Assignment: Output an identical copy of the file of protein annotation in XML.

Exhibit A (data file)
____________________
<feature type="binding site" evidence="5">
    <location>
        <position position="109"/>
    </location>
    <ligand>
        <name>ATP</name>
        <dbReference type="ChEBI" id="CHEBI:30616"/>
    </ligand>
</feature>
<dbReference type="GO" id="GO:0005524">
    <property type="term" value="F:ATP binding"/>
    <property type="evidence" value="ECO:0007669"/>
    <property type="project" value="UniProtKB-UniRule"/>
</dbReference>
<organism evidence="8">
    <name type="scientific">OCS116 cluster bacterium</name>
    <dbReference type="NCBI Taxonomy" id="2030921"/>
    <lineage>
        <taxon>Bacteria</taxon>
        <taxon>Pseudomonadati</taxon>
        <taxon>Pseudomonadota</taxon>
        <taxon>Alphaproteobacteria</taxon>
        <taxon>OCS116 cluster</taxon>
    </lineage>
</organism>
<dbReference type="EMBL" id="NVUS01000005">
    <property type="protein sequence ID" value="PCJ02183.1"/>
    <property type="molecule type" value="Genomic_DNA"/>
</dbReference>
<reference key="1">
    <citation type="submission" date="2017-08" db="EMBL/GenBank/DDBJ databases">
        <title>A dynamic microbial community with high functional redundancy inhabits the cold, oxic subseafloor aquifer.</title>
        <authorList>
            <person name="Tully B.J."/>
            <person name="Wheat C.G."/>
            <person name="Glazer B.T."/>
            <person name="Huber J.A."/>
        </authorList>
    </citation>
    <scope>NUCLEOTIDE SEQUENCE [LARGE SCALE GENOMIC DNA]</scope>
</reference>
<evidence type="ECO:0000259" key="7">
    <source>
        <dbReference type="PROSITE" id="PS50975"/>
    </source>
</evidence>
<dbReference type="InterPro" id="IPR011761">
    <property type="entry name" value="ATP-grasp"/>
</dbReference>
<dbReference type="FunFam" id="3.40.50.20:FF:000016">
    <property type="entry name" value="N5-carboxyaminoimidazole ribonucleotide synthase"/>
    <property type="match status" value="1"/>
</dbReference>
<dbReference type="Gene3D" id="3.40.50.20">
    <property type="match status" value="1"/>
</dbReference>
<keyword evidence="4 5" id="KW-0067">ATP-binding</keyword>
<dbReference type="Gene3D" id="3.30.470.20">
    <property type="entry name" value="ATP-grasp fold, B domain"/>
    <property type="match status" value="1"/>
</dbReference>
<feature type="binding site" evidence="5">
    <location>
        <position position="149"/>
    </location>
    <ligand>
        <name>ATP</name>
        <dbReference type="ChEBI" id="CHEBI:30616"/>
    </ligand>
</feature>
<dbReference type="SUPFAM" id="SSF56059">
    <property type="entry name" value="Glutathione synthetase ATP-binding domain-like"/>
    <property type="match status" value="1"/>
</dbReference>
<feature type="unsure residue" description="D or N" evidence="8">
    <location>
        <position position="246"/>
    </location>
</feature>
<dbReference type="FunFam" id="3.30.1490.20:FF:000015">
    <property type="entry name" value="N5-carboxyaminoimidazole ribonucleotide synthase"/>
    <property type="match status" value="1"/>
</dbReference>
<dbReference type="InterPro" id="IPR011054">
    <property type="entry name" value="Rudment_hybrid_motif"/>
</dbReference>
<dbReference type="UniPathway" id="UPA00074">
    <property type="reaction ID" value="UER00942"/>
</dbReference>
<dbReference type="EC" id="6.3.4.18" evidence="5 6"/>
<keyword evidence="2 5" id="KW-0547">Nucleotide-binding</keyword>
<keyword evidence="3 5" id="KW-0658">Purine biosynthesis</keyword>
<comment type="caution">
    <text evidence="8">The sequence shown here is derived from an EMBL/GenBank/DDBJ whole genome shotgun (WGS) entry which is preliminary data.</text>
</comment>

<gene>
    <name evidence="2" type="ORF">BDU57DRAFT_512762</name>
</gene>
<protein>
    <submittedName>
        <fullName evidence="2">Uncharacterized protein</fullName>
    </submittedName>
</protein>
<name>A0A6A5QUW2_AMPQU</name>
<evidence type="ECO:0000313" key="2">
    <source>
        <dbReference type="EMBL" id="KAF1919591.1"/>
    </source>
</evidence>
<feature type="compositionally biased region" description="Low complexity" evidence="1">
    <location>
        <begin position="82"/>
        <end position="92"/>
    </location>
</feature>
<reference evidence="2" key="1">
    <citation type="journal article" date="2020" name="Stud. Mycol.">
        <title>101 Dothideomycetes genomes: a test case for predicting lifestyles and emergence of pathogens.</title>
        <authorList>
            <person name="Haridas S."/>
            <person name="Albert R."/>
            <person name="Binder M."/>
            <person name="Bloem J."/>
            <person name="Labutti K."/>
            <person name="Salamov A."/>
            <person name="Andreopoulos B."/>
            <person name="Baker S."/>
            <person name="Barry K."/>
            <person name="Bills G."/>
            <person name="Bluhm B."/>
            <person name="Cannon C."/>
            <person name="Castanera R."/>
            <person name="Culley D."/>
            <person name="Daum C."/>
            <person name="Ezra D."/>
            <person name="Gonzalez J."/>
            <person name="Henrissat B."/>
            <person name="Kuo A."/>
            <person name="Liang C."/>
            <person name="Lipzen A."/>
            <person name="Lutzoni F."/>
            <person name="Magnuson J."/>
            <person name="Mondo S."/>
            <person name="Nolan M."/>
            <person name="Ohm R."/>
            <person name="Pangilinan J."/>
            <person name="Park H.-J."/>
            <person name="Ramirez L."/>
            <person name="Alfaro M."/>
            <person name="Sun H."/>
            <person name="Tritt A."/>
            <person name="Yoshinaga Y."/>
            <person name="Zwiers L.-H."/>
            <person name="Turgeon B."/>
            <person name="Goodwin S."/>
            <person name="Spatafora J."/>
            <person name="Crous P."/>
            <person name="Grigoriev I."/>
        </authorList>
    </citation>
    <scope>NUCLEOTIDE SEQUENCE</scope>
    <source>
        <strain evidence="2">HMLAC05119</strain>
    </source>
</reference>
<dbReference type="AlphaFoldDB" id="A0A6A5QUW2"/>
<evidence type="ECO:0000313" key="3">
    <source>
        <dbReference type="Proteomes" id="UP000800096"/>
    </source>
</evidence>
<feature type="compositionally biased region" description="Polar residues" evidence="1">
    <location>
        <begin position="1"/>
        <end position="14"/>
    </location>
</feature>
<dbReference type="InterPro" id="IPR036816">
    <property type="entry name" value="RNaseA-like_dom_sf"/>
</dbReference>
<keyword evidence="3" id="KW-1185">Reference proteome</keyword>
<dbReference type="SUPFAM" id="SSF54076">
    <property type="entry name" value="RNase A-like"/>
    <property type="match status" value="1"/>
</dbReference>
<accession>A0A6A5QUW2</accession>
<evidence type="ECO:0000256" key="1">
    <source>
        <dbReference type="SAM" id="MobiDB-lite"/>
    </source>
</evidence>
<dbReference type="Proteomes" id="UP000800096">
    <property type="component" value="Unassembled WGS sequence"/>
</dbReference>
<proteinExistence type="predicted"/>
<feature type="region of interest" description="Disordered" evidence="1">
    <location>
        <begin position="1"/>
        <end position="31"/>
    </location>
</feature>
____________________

<feature type="binding site" evidence="5">
    <location>
        <position position="109"/>
    </location>
    <ligand>
        <name>ATP</name>
        <dbReference type="ChEBI" id="CHEBI:30616"/>
    </ligand>
</feature>
<dbReference type="GO" id="GO:0005524">
    <property type="term" value="F:ATP binding"/>
    <property type="evidence" value="ECO:0007669"/>
    <property type="project" value="UniProtKB-UniRule"/>
</dbReference>
<organism evidence="8">
    <name type="scientific">OCS116 cluster bacterium</name>
    <dbReference type="NCBI Taxonomy" id="2030921"/>
    <lineage>
        <taxon>Bacteria</taxon>
        <taxon>Pseudomonadati</taxon>
        <taxon>Pseudomonadota</taxon>
        <taxon>Alphaproteobacteria</taxon>
        <taxon>OCS116 cluster</taxon>
    </lineage>
</organism>
<dbReference type="EMBL" id="NVUS01000005">
    <property type="protein sequence ID" value="PCJ02183.1"/>
    <property type="molecule type" value="Genomic_DNA"/>
</dbReference>
<reference key="1">
    <citation type="submission" date="2017-08" db="EMBL/GenBank/DDBJ databases">
        <title>A dynamic microbial community with high functional redundancy inhabits the cold, oxic subseafloor aquifer.</title>
        <authorList>
            <person name="Tully B.J."/>
            <person name="Wheat C.G."/>
            <person name="Glazer B.T."/>
            <person name="Huber J.A."/>
        </authorList>
    </citation>
    <scope>NUCLEOTIDE SEQUENCE [LARGE SCALE GENOMIC DNA]</scope>
</reference>
<evidence type="ECO:0000259" key="7">
    <source>
        <dbReference type="PROSITE" id="PS50975"/>
    </source>
</evidence>
<dbReference type="InterPro" id="IPR011761">
    <property type="entry name" value="ATP-grasp"/>
</dbReference>
<dbReference type="FunFam" id="3.40.50.20:FF:000016">
    <property type="entry name" value="N5-carboxyaminoimidazole ribonucleotide synthase"/>
    <property type="match status" value="1"/>
</dbReference>
<dbReference type="Gene3D" id="3.40.50.20">
    <property type="match status" value="1"/>
</dbReference>
<keyword evidence="4 5" id="KW-0067">ATP-binding</keyword>
<dbReference type="Gene3D" id="3.30.470.20">
    <property type="entry name" value="ATP-grasp fold, B domain"/>
    <property type="match status" value="1"/>
</dbReference>
<feature type="binding site" evidence="5">
    <location>
        <position position="149"/>
    </location>
    <ligand>
        <name>ATP</name>
        <dbReference type="ChEBI" id="CHEBI:30616"/>
    </ligand>
</feature>
<dbReference type="SUPFAM" id="SSF56059">
    <property type="entry name" value="Glutathione synthetase ATP-binding domain-like"/>
    <property type="match status" value="1"/>
</dbReference>
<feature type="unsure residue" description="D or N" evidence="8">
    <location>
        <position position="246"/>
    </location>
</feature>
<dbReference type="FunFam" id="3.30.1490.20:FF:000015">
    <property type="entry name" value="N5-carboxyaminoimidazole ribonucleotide synthase"/>
    <property type="match status" value="1"/>
</dbReference>
<dbReference type="InterPro" id="IPR011054">
    <property type="entry name" value="Rudment_hybrid_motif"/>
</dbReference>
<dbReference type="UniPathway" id="UPA00074">
    <property type="reaction ID" value="UER00942"/>
</dbReference>
<dbReference type="EC" id="6.3.4.18" evidence="5 6"/>
<keyword evidence="2 5" id="KW-0547">Nucleotide-binding</keyword>
<keyword evidence="3 5" id="KW-0658">Purine biosynthesis</keyword>
<comment type="caution">
    <text evidence="8">The sequence shown here is derived from an EMBL/GenBank/DDBJ whole genome shotgun (WGS) entry which is preliminary data.</text>
</comment>

<gene>
    <name evidence="2" type="ORF">BDU57DRAFT_512762</name>
</gene>
<protein>
    <submittedName>
        <fullName evidence="2">Uncharacterized protein</fullName>
    </submittedName>
</protein>
<name>A0A6A5QUW2_AMPQU</name>
<evidence type="ECO:0000313" key="2">
    <source>
        <dbReference type="EMBL" id="KAF1919591.1"/>
    </source>
</evidence>
<feature type="compositionally biased region" description="Low complexity" evidence="1">
    <location>
        <begin position="82"/>
        <end position="92"/>
    </location>
</feature>
<reference evidence="2" key="1">
    <citation type="journal article" date="2020" name="Stud. Mycol.">
        <title>101 Dothideomycetes genomes: a test case for predicting lifestyles and emergence of pathogens.</title>
        <authorList>
            <person name="Haridas S."/>
            <person name="Albert R."/>
            <person name="Binder M."/>
            <person name="Bloem J."/>
            <person name="Labutti K."/>
            <person name="Salamov A."/>
            <person name="Andreopoulos B."/>
            <person name="Baker S."/>
            <person name="Barry K."/>
            <person name="Bills G."/>
            <person name="Bluhm B."/>
            <person name="Cannon C."/>
            <person name="Castanera R."/>
            <person name="Culley D."/>
            <person name="Daum C."/>
            <person name="Ezra D."/>
            <person name="Gonzalez J."/>
            <person name="Henrissat B."/>
            <person name="Kuo A."/>
            <person name="Liang C."/>
            <person name="Lipzen A."/>
            <person name="Lutzoni F."/>
            <person name="Magnuson J."/>
            <person name="Mondo S."/>
            <person name="Nolan M."/>
            <person name="Ohm R."/>
            <person name="Pangilinan J."/>
            <person name="Park H.-J."/>
            <person name="Ramirez L."/>
            <person name="Alfaro M."/>
            <person name="Sun H."/>
            <person name="Tritt A."/>
            <person name="Yoshinaga Y."/>
            <person name="Zwiers L.-H."/>
            <person name="Turgeon B."/>
            <person name="Goodwin S."/>
            <person name="Spatafora J."/>
            <person name="Crous P."/>
            <person name="Grigoriev I."/>
        </authorList>
    </citation>
    <scope>NUCLEOTIDE SEQUENCE</scope>
    <source>
        <strain evidence="2">HMLAC05119</strain>
    </source>
</reference>
<dbReference type="AlphaFoldDB" id="A0A6A5QUW2"/>
<evidence type="ECO:0000313" key="3">
    <source>
        <dbReference type="Proteomes" id="UP000800096"/>
    </source>
</evidence>
<feature type="compositionally biased region" description="Polar residues" evidence="1">
    <location>
        <begin position="1"/>
        <end position="14"/>
    </location>
</feature>
<dbReference type="InterPro" id="IPR036816">
    <property type="entry name" value="RNaseA-like_dom_sf"/>
</dbReference>
<keyword evidence="3" id="KW-1185">Reference proteome</keyword>
<dbReference type="SUPFAM" id="SSF54076">
    <property type="entry name" value="RNase A-like"/>
    <property type="match status" value="1"/>
</dbReference>
<accession>A0A6A5QUW2</accession>
<evidence type="ECO:0000256" key="1">
    <source>
        <dbReference type="SAM" id="MobiDB-lite"/>
    </source>
</evidence>
<dbReference type="Proteomes" id="UP000800096">
    <property type="component" value="Unassembled WGS sequence"/>
</dbReference>
<proteinExistence type="predicted"/>
<feature type="region of interest" description="Disordered" evidence="1">
    <location>
        <begin position="1"/>
        <end position="31"/>
    </location>
</feature>